Romans 8:9, 11-13
Matthew 11:25-30

Giving praise to God is a recurring theme in today’s readings.  Our reading from Zechariah calls us to “shout for joy.”  The psalm speaks of praising (extolling) the Lord’s name for ever.  In the gospel, Jesus himself gives praise to the Father.

To praise God is speak and act in a way that shows we recognize and value all that God has given us.  Sometimes we think about Mass in terms of how it makes us feel.  We think of the prayers as asking God for what we need.  Both of these are important but at the center of the Mass is our action of “praising the Lord.”  Even when we do pray for our own needs, we can do so with trust and gratitude based on all that God has done for us in the past.

God does marvelous deeds for us.  Hopefully we recognize these deeds as God does them but sometimes we don’t.  Sometimes we are so centered on what we think we want that we miss what God does give us.

Sometimes praising God is hard because we labor and feel a great burden upon us.  When we feel labored and burdened we might even question if God is out there and does He really care?

I’ll begin my response to this question by saying Jesus never said we won’t struggle or face suffering.  He says, “For my yoke is easy, and my burden light.”  The terms “easy” and “light” do not say there will be no struggle or sufferings.  They do tell us that it is easier with deal with the sufferings and struggles when we let God be part of our lives.  Sometimes when we want it “our way” we don’t let God in.  When we do let Jesus in, he can help us see as he sees and that changes how we perceive our burdens in a way that makes them a whole lot easier to bear.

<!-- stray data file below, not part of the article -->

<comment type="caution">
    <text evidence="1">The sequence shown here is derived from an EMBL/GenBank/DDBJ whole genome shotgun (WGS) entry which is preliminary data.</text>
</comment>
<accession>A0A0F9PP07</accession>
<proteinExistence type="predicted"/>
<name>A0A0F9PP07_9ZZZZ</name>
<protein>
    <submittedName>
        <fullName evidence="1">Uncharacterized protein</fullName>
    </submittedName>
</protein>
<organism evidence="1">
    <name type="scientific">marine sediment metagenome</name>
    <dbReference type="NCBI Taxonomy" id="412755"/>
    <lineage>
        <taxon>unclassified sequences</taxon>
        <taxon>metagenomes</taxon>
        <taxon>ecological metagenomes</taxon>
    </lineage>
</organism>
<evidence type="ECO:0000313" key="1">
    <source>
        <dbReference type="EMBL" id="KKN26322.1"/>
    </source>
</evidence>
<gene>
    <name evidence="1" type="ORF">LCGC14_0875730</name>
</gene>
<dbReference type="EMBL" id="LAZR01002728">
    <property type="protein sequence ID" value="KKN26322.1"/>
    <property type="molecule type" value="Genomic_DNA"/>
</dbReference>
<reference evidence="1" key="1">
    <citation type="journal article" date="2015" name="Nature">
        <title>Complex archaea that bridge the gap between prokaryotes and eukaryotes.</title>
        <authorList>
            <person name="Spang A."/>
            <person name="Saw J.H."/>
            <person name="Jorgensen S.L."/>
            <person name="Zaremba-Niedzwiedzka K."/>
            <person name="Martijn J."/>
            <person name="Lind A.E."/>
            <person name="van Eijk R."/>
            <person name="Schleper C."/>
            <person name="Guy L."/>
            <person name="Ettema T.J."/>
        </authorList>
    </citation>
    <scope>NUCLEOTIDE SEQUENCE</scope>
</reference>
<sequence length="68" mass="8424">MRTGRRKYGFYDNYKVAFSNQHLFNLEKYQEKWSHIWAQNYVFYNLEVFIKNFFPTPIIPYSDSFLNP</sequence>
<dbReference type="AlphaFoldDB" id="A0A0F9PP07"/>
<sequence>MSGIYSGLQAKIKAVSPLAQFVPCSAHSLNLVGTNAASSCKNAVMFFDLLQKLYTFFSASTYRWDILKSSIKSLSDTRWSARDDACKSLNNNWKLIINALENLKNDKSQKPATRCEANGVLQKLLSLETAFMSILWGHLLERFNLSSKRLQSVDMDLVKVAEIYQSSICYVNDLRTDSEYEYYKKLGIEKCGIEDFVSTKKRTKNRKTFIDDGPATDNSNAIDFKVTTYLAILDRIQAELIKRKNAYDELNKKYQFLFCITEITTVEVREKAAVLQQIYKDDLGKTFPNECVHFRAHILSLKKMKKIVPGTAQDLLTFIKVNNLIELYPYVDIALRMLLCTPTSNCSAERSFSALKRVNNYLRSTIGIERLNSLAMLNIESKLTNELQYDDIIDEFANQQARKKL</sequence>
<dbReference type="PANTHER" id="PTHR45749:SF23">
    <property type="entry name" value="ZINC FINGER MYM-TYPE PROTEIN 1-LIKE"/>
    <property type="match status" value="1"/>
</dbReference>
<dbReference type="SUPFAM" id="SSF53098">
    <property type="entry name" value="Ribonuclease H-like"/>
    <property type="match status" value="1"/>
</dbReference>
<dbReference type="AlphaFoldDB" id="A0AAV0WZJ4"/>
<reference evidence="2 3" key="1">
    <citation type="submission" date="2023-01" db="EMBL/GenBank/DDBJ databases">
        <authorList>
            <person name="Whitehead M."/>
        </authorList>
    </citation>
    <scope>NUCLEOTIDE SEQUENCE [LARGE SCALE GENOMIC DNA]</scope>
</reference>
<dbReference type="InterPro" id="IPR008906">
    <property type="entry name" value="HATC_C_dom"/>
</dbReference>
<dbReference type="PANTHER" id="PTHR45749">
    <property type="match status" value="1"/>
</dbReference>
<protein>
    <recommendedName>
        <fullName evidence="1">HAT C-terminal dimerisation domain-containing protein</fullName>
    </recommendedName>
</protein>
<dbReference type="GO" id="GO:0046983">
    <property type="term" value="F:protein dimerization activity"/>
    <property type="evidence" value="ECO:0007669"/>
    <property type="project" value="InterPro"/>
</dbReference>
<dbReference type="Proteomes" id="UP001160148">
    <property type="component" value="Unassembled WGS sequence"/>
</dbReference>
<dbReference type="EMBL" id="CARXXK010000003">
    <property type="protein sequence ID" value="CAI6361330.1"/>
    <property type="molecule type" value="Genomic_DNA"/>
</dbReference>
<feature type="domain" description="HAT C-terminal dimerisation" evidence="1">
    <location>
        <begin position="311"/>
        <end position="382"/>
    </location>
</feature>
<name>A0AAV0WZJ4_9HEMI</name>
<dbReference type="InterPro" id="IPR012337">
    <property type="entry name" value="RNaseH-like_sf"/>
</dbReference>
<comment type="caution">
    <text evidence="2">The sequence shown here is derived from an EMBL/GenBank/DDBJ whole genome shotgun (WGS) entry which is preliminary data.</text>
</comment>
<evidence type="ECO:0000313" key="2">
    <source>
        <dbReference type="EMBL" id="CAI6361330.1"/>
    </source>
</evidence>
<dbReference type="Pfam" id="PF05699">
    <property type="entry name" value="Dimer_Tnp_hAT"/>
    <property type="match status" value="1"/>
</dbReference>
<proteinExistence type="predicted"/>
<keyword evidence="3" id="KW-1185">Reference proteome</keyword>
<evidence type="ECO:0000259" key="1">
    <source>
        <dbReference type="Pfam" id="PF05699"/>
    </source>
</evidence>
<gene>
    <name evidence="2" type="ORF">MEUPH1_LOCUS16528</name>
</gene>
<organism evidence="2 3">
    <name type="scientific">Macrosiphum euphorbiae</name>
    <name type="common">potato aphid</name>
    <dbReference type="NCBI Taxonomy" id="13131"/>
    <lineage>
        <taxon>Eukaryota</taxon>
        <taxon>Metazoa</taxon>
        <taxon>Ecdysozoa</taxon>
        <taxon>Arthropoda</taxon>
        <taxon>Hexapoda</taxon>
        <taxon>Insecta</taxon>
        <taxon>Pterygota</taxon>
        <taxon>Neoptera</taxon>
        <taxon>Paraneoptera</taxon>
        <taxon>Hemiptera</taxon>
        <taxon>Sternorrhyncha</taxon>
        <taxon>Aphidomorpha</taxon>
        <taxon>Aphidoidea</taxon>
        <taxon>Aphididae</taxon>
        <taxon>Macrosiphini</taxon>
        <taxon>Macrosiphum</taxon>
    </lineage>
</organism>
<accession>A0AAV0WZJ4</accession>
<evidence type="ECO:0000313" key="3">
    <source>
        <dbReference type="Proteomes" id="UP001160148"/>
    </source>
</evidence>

With that in mind I want to turn to how we might perceive the burdens we face.  The phrase “don’t make a mountain out of a mole hill” comes to mind here.  Do we make our problems bigger than they really are?

In my own life I think about what it takes for me to be a priest.  One might think it should be easy.  What could be easier than working for God?  But it doesn’t always seem easy to me.  In fact, I will say that for me being an engineer was easier (but not better) than being a priest.  This is not to say that I don’t enjoy being a priest.  I enjoy being a priest and believe this is what God is calling me to do but there are challenges.  For instance, I like to have everything done now or at least know when it will be done.  In engineering it was easy to know when a project was done.  As a priest, it isn’t so clear.

I can also overanalyze tasks in a way that causing unnecessary stress.  For instance, once Pat Albrecht announced her retirement and knew June would take over as our Pastoral Associate, I began to “worry” about finding a new Catechetical Leader to be in charge of our children’s and youth faith formation.  I wondered if anyone would apply.  If someone did apply, would they be any good.  So I worried.

I didn’t need to.  We had seven people apply, interviewed four and then narrowed it down until we selected our new person who I think is a great candidate and I see a lot of potential for the future.

Did I have reason to be concerned?  Yes but I didn’t need to feel burdened.  I didn’t need to “worry.”  God had it all figured out.

What burden do you face right now?  Are you making it bigger than it is?  How is God calling you to respond?  How do you need God to help you through it?